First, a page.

Architectural Protein Subclasses Shape 3D Organization of Genomes during Lineage Commitment.

Phillips-Cremins JE, Sauria MEG, Sanyal A, Gerasimova TI, Lajoie BR, Bell JK, Ong C, Hookway TA, Guo C, Sun Y, Bland MJ, Wagstaff W, Dalton S, McDevitt TC, Sen R, Dekker J, Taylor J, Corces VG.
Cell. May 2013; 153(6):1281–1295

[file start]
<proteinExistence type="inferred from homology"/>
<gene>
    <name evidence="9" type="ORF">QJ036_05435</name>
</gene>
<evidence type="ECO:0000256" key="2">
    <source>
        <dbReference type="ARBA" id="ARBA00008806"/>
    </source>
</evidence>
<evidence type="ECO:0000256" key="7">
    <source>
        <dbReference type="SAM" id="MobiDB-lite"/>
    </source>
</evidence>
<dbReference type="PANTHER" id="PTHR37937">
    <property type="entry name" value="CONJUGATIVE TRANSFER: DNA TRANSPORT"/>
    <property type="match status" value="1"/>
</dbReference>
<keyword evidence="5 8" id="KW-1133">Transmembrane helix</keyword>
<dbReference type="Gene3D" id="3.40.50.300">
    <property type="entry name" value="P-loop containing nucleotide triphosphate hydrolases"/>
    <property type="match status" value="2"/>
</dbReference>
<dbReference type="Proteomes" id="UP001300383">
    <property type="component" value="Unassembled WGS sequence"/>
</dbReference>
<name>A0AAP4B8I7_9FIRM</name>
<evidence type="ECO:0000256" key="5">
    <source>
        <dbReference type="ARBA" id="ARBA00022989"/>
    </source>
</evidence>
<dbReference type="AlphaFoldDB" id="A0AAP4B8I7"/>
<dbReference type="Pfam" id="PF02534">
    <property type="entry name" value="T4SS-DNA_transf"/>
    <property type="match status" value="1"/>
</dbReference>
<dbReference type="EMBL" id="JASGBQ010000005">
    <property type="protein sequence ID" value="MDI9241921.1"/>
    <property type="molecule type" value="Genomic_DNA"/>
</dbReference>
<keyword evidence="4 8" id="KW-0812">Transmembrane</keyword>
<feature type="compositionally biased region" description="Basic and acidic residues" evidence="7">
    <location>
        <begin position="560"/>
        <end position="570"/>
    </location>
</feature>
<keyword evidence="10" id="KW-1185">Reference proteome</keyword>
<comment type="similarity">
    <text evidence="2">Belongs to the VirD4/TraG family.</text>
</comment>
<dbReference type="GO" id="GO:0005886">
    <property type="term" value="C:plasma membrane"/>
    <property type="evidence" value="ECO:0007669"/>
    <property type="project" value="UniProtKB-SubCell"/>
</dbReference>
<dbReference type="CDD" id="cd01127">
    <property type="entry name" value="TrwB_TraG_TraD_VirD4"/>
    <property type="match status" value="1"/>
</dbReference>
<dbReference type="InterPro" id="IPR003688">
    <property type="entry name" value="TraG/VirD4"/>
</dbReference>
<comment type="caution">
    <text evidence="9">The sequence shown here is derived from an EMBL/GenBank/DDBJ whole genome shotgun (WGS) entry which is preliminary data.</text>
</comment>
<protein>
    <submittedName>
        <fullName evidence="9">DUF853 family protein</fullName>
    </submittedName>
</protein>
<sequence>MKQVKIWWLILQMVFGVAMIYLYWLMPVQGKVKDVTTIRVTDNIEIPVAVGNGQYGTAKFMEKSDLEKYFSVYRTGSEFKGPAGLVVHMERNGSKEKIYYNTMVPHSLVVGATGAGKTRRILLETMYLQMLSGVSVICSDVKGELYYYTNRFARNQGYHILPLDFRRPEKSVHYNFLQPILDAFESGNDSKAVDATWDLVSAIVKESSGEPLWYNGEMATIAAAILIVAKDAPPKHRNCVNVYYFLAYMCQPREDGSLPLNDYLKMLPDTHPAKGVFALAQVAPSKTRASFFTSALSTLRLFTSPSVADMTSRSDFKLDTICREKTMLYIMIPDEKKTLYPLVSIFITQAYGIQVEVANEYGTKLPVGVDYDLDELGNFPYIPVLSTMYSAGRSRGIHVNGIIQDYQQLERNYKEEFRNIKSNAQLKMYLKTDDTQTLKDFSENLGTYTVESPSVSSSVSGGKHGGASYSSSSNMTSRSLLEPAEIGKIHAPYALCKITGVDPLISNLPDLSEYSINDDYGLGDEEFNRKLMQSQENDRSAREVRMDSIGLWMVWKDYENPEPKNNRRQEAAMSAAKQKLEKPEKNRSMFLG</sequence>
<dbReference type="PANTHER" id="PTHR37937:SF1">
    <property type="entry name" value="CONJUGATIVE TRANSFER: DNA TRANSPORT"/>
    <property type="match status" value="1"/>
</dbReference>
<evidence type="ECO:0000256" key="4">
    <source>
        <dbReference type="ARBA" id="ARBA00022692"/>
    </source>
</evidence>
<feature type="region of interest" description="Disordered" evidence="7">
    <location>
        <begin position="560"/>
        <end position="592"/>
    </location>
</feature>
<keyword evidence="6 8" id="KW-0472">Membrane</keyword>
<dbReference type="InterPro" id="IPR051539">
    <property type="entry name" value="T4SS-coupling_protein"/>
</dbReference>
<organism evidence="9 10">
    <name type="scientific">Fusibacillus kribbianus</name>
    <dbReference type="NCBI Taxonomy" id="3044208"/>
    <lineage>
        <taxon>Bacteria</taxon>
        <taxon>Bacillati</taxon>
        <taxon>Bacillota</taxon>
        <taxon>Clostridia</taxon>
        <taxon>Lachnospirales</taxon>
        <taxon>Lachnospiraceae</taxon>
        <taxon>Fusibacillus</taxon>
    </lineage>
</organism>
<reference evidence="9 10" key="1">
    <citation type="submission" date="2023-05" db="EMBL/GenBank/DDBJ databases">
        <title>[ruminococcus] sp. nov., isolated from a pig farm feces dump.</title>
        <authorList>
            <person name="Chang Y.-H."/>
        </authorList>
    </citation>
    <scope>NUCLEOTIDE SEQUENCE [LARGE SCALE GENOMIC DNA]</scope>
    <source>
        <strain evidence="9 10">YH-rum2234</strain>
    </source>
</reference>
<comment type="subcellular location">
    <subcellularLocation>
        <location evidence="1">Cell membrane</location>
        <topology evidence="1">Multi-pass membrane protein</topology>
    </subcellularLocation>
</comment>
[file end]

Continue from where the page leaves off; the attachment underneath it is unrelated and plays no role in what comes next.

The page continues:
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Understanding the topological configurations of chromatin may reveal valuable insights into how the genome and epigenome act in concert to control cell fate during development. Here, we generate high-resolution architecture maps across seven genomic loci in embryonic stem cells and neural progenitor cells. We observe a hierarchy of 3D interactions that undergo marked reorganization at the submegabase scale during differentiation. Distinct combinations of CCCTC-binding factor (CTCF), Mediator, and cohesin show widespread enrichment in chromatin interactions at different length scales. CTCF/cohesin anchor long-range constitutive interactions that might form the topological basis for invariant subdomains. Conversely, Mediator/cohesin bridge short-range enhancer-promoter interactions within and between larger subdomains. Knockdown of Smc1 or Med12 in embryonic stem cells results in disruption of spatial architecture and downregulation of genes found in cohesin-mediated interactions. We conclude that cell-type-specific chromatin organization occurs at the submegabase scale and that architectural proteins shape the genome in hierarchical length scales.